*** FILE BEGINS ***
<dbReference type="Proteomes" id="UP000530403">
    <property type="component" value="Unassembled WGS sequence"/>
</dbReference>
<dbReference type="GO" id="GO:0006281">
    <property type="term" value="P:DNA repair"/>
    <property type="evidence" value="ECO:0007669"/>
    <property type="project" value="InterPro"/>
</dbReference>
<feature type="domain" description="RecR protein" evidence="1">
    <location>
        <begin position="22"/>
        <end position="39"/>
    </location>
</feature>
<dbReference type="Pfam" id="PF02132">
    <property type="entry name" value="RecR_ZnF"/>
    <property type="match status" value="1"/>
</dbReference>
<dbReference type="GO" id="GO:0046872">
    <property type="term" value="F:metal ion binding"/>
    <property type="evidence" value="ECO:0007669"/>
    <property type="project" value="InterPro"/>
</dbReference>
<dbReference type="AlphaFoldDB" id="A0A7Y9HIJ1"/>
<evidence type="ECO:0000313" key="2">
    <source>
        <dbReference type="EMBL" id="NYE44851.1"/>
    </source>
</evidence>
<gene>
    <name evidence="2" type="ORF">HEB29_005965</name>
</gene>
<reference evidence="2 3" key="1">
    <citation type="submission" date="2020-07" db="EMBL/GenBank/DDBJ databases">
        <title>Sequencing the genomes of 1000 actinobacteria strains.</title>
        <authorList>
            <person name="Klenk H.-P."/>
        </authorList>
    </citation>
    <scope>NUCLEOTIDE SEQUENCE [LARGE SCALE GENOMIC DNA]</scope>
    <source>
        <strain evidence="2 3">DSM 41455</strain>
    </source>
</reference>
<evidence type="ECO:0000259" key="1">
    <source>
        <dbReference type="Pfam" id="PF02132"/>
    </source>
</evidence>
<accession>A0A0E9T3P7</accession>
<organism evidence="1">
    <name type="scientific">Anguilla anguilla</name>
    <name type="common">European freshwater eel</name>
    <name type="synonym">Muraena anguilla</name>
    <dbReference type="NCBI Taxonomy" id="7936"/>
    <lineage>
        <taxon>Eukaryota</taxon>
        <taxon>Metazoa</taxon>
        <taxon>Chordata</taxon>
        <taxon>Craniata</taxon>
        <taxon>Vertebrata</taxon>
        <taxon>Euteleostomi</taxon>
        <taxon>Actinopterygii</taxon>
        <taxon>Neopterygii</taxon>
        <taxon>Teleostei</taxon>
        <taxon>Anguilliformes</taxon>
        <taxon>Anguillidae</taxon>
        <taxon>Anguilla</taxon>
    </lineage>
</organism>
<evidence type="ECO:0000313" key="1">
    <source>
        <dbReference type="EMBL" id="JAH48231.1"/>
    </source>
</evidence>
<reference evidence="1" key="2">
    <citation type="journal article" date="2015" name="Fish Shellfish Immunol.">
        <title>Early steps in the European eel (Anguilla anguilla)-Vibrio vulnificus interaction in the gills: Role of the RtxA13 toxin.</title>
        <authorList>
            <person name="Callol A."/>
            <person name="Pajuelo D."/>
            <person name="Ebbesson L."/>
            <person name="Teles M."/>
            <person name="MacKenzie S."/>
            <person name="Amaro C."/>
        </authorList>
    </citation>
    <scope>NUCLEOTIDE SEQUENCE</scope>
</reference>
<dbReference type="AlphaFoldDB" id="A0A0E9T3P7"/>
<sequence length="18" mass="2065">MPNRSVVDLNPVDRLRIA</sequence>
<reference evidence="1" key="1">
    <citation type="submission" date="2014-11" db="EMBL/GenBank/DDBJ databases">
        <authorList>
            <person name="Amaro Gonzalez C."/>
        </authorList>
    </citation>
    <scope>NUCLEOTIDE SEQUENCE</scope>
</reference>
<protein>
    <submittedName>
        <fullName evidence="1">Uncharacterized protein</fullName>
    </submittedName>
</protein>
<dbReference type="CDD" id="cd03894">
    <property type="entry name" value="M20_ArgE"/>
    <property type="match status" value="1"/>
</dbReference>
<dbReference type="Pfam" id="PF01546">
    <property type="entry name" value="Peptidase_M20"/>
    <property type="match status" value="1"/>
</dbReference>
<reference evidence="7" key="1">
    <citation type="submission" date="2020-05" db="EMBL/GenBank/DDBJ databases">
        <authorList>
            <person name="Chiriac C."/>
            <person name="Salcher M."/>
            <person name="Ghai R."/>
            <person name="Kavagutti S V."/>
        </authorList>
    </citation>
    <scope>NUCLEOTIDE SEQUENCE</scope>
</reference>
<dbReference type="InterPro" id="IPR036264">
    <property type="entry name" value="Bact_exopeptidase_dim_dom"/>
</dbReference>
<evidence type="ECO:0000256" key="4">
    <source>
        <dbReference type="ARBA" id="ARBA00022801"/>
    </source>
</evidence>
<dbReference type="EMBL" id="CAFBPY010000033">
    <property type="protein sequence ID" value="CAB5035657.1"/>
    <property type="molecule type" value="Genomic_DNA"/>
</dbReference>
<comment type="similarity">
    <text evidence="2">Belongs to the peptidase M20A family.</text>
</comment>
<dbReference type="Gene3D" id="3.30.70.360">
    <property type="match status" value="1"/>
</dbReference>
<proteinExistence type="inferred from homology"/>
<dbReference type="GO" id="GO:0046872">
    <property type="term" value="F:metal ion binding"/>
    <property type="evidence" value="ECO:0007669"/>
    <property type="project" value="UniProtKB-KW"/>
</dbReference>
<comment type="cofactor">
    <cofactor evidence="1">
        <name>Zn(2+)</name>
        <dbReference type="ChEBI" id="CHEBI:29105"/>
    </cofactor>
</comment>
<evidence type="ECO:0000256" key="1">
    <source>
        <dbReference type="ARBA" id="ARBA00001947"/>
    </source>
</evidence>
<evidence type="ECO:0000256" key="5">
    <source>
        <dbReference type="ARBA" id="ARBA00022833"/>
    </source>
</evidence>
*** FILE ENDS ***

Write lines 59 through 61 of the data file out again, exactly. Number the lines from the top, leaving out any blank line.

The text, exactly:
        <taxon>Chordata</taxon>
        <taxon>Craniata</taxon>
        <taxon>Vertebrata</taxon>